Eastern Shore

Almost Heaven, East Virginia


by Judy Nordstrom-Bono, Contributing Writer

Moroccan natives savor the simple life on Virginia’s Eastern Shore.

For Francesca and Robert Giardina, Bloxom is the next best thing to heaven.

After migrating to the United States from Morocco and living for years in a borough of New York City, the pastry chef and remodeling contractor decided they needed a simpler, less hectic life.

For years Robert had dabbled in wine-making, buying California grapes at a market in Brooklyn.

“Because the grapes had come so far, they would often be moldy,” says Robert, who speaks well-tuned English with a French accent. “So I decided to look for a piece of land to grow grapes to sell to wineries.”

When New York real estate proved too costly and too cold for the endeavor, Robert remembered the Eastern Shore from a road trip 30 years before. “I remember there was nothing there,” says Robert.  “And that’s what we wanted — nothing,” adds Francesca.

The area also reminded them of the more rural Moroccan haunts of their childhood, where people took their time, and summers were dedicated to the beach and fishing.

After learning about several other Eastern Shore vineyards, they bought a 35-acre soybean farm with a rundown house just outside the Bloxom town limits. The couple figured they could ply their trades in the rural hamlet and semi-retire.

They took out a second mortgage on their home and for a year, Robert drove back and forth from New York to make the farmhouse livable and began planting six acres in vines.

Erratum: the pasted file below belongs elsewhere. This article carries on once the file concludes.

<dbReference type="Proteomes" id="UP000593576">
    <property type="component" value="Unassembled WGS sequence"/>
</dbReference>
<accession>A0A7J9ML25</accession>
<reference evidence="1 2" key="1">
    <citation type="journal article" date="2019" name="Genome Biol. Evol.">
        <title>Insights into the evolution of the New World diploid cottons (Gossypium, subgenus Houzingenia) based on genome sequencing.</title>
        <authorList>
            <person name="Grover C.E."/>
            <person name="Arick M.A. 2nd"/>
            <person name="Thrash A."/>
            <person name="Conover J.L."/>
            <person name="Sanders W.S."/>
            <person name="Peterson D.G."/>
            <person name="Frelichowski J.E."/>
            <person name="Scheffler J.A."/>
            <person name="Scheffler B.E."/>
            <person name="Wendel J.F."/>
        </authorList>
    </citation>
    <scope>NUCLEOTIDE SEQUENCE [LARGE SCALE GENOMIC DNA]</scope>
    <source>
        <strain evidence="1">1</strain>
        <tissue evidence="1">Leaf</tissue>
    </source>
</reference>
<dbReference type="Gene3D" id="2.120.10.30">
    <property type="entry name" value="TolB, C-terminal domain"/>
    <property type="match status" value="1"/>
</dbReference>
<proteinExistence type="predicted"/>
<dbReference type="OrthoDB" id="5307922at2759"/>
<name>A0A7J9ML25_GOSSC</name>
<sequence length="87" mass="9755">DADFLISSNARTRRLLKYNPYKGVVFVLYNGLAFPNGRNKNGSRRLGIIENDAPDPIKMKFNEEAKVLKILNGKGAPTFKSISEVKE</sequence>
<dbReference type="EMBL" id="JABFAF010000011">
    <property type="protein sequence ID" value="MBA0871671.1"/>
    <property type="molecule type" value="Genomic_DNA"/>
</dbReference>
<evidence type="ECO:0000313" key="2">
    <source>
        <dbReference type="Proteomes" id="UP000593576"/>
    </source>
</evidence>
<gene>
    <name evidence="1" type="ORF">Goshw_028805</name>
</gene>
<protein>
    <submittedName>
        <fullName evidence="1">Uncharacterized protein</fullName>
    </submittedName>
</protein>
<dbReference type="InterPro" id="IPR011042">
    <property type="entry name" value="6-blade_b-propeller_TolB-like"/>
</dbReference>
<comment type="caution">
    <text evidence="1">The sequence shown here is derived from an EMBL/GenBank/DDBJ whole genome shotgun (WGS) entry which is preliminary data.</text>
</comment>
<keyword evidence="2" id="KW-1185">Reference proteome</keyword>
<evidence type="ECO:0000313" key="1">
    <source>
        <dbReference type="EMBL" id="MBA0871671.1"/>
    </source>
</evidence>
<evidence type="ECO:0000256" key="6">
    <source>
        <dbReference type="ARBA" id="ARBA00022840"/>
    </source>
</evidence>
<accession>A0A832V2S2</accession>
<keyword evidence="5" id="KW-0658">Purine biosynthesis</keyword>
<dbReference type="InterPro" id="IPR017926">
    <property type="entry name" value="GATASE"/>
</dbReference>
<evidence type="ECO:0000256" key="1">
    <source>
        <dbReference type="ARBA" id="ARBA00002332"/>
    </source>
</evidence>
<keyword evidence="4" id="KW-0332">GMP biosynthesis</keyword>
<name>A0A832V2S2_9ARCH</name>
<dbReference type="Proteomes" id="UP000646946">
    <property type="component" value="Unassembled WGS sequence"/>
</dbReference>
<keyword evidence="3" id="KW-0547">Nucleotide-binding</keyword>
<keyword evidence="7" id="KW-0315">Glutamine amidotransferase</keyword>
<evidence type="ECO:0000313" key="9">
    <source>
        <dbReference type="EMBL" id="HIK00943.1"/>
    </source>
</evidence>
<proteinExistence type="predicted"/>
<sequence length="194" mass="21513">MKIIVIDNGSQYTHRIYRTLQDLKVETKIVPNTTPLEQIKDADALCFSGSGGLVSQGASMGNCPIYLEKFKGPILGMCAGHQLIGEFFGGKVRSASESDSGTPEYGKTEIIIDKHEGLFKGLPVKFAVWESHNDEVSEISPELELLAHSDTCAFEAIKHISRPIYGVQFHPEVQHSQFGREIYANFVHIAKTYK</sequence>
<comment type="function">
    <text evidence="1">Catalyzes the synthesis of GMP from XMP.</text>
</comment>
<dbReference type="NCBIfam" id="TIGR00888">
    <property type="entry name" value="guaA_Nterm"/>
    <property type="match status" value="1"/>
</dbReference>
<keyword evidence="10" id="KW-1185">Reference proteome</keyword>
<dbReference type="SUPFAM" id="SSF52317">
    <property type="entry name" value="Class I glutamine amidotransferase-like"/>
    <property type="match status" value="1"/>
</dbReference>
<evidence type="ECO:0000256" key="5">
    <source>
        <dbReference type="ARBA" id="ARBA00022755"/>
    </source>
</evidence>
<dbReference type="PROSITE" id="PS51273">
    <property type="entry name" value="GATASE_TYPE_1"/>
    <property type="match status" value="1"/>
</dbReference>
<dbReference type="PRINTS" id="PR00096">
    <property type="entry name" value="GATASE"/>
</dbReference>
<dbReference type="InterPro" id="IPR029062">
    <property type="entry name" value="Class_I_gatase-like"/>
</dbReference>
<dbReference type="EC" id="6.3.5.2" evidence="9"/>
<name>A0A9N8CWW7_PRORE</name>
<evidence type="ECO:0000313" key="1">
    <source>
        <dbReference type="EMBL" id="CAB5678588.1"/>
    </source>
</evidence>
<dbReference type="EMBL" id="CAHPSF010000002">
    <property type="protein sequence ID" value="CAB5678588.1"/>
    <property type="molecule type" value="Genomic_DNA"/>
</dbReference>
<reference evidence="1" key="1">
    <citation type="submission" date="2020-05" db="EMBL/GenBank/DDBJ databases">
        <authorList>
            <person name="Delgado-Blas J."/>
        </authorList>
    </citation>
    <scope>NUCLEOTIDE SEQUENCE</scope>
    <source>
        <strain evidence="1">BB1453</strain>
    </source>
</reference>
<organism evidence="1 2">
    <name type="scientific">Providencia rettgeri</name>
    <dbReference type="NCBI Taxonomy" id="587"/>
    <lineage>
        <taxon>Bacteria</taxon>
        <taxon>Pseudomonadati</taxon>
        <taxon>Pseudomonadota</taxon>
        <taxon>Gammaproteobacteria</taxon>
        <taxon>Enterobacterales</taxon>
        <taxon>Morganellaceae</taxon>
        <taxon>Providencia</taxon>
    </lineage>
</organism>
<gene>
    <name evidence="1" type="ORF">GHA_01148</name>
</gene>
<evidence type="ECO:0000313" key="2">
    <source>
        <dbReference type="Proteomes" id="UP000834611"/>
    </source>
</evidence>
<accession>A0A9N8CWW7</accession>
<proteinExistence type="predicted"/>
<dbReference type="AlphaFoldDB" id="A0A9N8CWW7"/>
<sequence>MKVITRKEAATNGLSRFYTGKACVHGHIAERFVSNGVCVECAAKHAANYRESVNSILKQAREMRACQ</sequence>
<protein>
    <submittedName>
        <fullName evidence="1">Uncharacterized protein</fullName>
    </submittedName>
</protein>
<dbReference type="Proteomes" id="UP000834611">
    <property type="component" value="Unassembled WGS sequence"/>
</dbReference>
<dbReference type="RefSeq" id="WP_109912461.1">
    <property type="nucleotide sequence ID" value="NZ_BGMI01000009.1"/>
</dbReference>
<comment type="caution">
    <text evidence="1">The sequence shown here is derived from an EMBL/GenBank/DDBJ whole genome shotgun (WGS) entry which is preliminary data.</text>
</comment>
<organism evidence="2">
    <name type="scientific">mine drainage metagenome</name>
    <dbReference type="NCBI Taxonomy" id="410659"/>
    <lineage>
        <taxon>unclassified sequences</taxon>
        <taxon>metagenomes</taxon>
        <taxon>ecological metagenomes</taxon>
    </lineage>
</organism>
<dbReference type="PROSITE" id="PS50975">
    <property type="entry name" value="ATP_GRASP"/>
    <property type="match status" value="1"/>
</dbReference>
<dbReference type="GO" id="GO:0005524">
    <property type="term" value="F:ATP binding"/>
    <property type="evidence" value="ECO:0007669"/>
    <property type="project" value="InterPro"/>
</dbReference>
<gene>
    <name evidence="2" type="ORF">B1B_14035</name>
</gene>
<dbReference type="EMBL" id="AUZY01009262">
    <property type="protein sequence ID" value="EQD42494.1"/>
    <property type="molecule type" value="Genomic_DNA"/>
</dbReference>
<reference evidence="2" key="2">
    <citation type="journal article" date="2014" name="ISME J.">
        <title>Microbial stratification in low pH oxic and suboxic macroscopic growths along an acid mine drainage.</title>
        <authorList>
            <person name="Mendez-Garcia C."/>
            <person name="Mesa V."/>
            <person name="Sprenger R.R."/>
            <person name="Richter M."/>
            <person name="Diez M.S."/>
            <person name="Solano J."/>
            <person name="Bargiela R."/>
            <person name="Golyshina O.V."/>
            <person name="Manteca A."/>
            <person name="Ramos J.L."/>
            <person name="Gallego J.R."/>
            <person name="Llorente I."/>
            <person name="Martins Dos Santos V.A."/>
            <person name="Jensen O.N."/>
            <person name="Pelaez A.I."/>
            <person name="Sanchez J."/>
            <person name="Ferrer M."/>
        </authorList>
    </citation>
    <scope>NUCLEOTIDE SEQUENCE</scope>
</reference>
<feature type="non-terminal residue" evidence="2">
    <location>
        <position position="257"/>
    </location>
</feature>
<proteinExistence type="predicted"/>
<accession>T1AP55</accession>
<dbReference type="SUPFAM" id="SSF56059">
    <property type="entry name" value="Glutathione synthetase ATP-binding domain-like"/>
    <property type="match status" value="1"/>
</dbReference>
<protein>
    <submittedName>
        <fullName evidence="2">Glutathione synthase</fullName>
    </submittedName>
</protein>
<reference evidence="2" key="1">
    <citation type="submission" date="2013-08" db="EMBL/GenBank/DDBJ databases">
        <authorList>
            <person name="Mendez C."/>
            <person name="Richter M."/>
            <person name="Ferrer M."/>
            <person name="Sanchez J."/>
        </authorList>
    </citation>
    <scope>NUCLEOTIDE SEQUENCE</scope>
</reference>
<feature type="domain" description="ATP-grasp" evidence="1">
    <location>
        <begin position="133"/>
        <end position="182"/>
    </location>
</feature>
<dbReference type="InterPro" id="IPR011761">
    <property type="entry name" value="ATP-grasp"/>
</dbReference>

The final move was made in April 2000. From there, the challenges began.

Within a year, half the vineyard became diseased and had to be replanted. Francesca found herself in a difficult first pregnancy. The Giardinas also found themselves in constant battle with the birds, the weeds and the bugs.

But out of the hardships came blessings.

A healthy baby girl was born. An outdoor sound system, shiny tape and, occasionally, a shotgun kept the birds at bay. And with too few grapes to sell, Robert obtained a USDA loan to open a winery. “Whatever grapes we had was enough to get started,” says Robert. “The winery was never intentional; it was out of necessity.” They decided the business would be named after the town they now called home.

In 2004, the Giardinas opened the doors to their new 2,500-square-foot winery and tasting room with 700 cases of wine, and met with great success. This year, Bloxom Winery has produced 925 cases and four different varieties — Merlot, Chardonnay, Cabernet and a house blend called “Bloxom Red Kiss.”

Homemade crackers, and occasionally truffles and pastries, are sold. On Saturdays, guests can sip wine and dine on pizza and foccacia cooked in an outdoor wood-burning oven shipped directly from Italy.

For the Giardinas, if Bloxom is almost heaven, its people have been nothing but a godsend.

Some have helped harvest. Others have provided advice and support. A few have gone above and beyond the call of duty. When the 800-pound wood-burning oven arrived from Italy, a neighbor drove over with his backhoe and lifted it onto its masonry base.

 “If there is a problem, you call them,” says Francesca. “Or they’ll call you. I still can’t believe it. It’s like you’ve known people here for a long time.”



Phone: (757) 665-5670


Address:     26130 Mason Rd.


Bloxom, VA 23308


Hours: Memorial Day through December (or until wine is sold out). Wednesday through Sunday, 1 p.m. – 6 p.m.

Offerings: Free wine tasting. Homemade crackers and, occasionally, truffles and pastries are sold. On Saturdays, pizza, bread and foccacia baked in the outdoor wood-burning oven are sold at winery. Patrons can eat on trellised deck.


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